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Resolve to eliminate all possible risk

Estate Plan Edge: How do you protect your assets from the biggest risks? Here are real tools for real scenarios.

Life is full of risks. Knowing that, do you just stick your head in the sand and hope the worst doesn’t happen? Probably not. More likely, you take steps to protect yourself. You inspect equipment before you buy it, you purchase an extended warranty, you slow down on icy roads, you buy crop insurance, you carry liability insurance, you use pesticides, and you might even watch your weight.

What major risks does your family farm face as it passes to future generations? I expect you would come up with at least two or three of the following: inexperienced management, lawsuits, divorce, catastrophic long-term care costs, family feuds, estate taxes. Have you taken steps to protect your farm? Or are you just leaving it to chance?

Estate planning is too often thought of as merely signing a document that dictates who will get your assets when you die. If your estate is larger than $4 million, you probably have at least made an effort to reduce estate taxes. That is, you begrudgingly signed a more complicated will or living trust.

But estate planning can do so much more to reduce or eliminate risks.

Estate planning starts with assuring that your affairs will be competently managed if you become disabled. Practically speaking, this requires that you give someone increasing responsibility while you can still be in charge so they will become qualified to manage the farm when you can’t. Then your estate plan must ensure that this someone will have the legal authority to act (i.e., as successor trustee of your living trust) when the time comes.

Full insulation?
Everyone wants to protect the farm from lawsuits, but one of the biggest gaps I see in estate plans is proactive lawsuit protection. It is impossible to fully insulate your own assets from claims against you. But if you look ahead, you can make such protection much easier for your heirs. Provide in your will or trust that each child will receive what you give him or her in a beneficiary-controlled asset protection trust. This will provide your children stronger lawsuit protection than any corporation or limited liability company ever could. It also provides them tax advantages. Such a trust cannot be set up by your children after they inherit. You must say in your estate plan that this is how your children will receive the farm from you.

Just in case there were ever a divorce, most people don’t intentionally leave their estate to their daughter and her husband, or their son and his wife — because they want the assets to stay in the family. But even giving the estate to your child (and not his or her spouse) leaves it at risk to a later divorce. An asset protection trust is the foresighted solution, because it works against divorce as well as lawsuits.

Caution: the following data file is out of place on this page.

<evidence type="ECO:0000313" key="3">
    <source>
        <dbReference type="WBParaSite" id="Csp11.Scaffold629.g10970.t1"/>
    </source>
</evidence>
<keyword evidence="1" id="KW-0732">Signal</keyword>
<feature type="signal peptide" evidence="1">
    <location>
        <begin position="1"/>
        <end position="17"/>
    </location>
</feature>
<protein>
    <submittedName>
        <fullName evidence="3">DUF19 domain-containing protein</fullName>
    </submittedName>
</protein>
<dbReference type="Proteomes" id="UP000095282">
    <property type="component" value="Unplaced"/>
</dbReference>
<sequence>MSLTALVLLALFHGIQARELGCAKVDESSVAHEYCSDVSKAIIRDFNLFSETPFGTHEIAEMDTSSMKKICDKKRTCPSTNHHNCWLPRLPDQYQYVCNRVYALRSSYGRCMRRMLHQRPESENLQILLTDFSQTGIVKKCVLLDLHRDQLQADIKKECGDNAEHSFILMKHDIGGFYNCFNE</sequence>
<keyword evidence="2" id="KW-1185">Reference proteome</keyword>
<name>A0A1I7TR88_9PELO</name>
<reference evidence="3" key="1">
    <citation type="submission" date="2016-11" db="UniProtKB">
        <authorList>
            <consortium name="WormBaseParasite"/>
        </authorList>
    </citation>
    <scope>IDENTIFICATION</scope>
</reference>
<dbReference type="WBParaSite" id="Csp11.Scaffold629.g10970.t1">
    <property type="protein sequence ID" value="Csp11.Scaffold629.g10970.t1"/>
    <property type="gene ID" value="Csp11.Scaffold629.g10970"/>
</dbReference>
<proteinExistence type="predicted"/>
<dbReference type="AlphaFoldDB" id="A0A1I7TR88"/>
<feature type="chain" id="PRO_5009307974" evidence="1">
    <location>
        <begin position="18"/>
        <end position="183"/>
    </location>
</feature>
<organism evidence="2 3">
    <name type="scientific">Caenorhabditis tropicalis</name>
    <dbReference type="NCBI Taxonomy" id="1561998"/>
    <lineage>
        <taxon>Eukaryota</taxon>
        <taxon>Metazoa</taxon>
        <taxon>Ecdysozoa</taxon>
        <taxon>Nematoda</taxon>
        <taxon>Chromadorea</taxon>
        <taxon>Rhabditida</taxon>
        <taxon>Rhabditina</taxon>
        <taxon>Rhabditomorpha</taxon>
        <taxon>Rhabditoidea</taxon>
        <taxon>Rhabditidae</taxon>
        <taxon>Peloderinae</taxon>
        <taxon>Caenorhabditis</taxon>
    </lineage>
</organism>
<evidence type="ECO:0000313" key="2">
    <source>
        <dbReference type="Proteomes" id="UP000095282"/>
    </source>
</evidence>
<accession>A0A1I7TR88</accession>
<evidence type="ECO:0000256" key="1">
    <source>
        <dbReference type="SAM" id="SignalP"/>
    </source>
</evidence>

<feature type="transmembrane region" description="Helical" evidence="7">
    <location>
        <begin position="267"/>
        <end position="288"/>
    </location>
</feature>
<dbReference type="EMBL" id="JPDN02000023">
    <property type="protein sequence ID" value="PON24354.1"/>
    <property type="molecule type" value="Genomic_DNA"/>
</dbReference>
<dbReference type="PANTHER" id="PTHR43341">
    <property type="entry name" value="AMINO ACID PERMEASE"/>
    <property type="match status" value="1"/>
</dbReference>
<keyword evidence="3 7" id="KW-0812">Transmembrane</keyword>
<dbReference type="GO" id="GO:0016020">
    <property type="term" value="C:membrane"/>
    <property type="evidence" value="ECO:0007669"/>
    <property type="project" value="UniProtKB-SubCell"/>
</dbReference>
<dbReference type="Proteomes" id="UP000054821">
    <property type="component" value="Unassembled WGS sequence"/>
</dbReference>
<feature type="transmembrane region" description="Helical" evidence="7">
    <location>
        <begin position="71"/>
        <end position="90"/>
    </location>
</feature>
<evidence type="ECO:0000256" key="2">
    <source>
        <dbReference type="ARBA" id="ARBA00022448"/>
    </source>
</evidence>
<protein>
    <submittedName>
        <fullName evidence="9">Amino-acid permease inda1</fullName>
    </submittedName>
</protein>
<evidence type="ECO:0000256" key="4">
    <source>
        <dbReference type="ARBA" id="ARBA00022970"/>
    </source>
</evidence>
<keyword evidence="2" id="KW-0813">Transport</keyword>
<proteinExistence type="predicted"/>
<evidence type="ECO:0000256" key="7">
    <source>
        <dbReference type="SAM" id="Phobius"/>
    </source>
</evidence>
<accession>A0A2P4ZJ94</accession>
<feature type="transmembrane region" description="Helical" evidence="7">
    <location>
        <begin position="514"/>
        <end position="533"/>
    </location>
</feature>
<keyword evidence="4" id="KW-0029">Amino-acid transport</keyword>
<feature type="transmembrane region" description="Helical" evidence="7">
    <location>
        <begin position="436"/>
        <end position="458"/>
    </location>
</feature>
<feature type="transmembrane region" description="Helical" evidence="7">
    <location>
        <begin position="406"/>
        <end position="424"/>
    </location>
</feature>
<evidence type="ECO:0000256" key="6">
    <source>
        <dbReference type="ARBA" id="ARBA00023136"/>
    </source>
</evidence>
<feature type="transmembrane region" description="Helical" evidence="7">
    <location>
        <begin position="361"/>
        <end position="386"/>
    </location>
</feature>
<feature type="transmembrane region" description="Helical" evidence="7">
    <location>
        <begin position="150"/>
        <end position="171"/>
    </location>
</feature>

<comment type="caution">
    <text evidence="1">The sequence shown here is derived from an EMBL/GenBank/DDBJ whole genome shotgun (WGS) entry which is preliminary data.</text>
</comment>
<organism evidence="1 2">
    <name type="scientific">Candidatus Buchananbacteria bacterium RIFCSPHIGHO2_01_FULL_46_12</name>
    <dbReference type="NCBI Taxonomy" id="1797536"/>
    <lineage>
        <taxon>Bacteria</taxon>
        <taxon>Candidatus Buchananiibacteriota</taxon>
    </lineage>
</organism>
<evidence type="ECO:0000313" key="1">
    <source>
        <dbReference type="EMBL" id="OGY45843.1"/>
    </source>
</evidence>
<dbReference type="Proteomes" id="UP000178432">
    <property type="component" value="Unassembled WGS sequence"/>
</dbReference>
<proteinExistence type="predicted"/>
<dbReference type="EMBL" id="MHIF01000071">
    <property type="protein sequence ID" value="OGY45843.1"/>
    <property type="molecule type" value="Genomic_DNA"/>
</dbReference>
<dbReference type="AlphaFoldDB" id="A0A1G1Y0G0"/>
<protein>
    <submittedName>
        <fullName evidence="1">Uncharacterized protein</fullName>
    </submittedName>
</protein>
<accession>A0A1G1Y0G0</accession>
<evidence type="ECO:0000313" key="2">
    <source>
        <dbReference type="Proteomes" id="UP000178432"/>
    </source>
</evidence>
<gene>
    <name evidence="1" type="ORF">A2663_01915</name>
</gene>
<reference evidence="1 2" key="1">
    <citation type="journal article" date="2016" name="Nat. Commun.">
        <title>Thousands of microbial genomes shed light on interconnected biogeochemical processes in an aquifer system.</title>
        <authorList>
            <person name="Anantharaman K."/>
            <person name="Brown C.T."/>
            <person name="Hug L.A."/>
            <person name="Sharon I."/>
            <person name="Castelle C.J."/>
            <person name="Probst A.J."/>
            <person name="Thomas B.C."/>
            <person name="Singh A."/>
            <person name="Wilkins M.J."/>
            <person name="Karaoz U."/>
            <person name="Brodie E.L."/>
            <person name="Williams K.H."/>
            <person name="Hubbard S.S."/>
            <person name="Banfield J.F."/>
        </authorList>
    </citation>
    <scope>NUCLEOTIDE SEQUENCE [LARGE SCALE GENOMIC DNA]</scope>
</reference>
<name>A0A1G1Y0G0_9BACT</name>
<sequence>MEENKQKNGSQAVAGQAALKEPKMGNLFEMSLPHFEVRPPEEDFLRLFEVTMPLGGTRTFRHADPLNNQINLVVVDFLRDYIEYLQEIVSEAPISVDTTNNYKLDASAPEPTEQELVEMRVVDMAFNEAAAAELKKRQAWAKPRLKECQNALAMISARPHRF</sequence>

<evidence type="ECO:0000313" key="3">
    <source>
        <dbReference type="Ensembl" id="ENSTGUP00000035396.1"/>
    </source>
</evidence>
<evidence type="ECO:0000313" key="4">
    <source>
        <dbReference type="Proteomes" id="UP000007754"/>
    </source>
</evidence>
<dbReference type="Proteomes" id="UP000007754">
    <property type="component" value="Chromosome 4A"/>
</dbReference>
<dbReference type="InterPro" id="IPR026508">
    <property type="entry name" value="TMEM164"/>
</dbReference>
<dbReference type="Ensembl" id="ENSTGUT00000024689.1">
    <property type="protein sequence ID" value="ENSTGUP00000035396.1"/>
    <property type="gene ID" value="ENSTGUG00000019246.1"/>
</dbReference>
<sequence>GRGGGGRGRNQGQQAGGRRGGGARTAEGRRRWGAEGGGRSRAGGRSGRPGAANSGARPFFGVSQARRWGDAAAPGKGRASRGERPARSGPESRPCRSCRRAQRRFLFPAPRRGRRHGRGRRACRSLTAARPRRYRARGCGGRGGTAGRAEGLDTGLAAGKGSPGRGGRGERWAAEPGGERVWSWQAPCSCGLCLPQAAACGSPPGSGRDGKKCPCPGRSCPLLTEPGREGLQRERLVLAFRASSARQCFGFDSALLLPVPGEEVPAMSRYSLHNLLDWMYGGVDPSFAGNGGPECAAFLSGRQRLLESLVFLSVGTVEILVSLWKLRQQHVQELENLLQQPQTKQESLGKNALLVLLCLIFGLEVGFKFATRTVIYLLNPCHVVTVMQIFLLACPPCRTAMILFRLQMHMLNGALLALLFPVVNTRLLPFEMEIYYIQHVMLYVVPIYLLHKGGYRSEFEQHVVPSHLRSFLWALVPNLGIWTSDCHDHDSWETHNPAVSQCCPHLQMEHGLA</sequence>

Farm to nursing home
Many people worry about losing the farm to long-term care costs: the nursing home. If you don’t have long-term care insurance and your income is not sufficient to cover the costs of your care, it takes difficult and often costly planning to shield your farm from this risk. But again, look ahead. How about the next generation? The way you leave the farm to your children (an asset protection trust) can insulate the farm from nursing home expenses.

Does an asset protection trust mean you are tying things up or controlling from the grave? No. Your children can be given broad control over their inherited trust while enjoying ongoing protection for life.

On the other hand, there might be some things you want to control. For instance, we all hope our kids won’t feud over what they receive. But like any other risk, you should do more than hope! Make a plan for the continuation of the farm. If one child needs to be able to farm all your land in order to have a viable operation, but you want other children to share the farm, spell it out. Divide the land among them and stipulate that the farming child has the option to lease all land inherited by the others. Include purchase options in case a nonfarmer chooses to sell their land. Go so far as to prohibit the sale of land, if that is your wish. Where do you include legally binding stipulations like these? In their asset protection trusts, of course!

Are you resolved to get serious about planning to protect your farm?

Ferguson owns The Estate Planning Center in Salem, Ill. Learn more at

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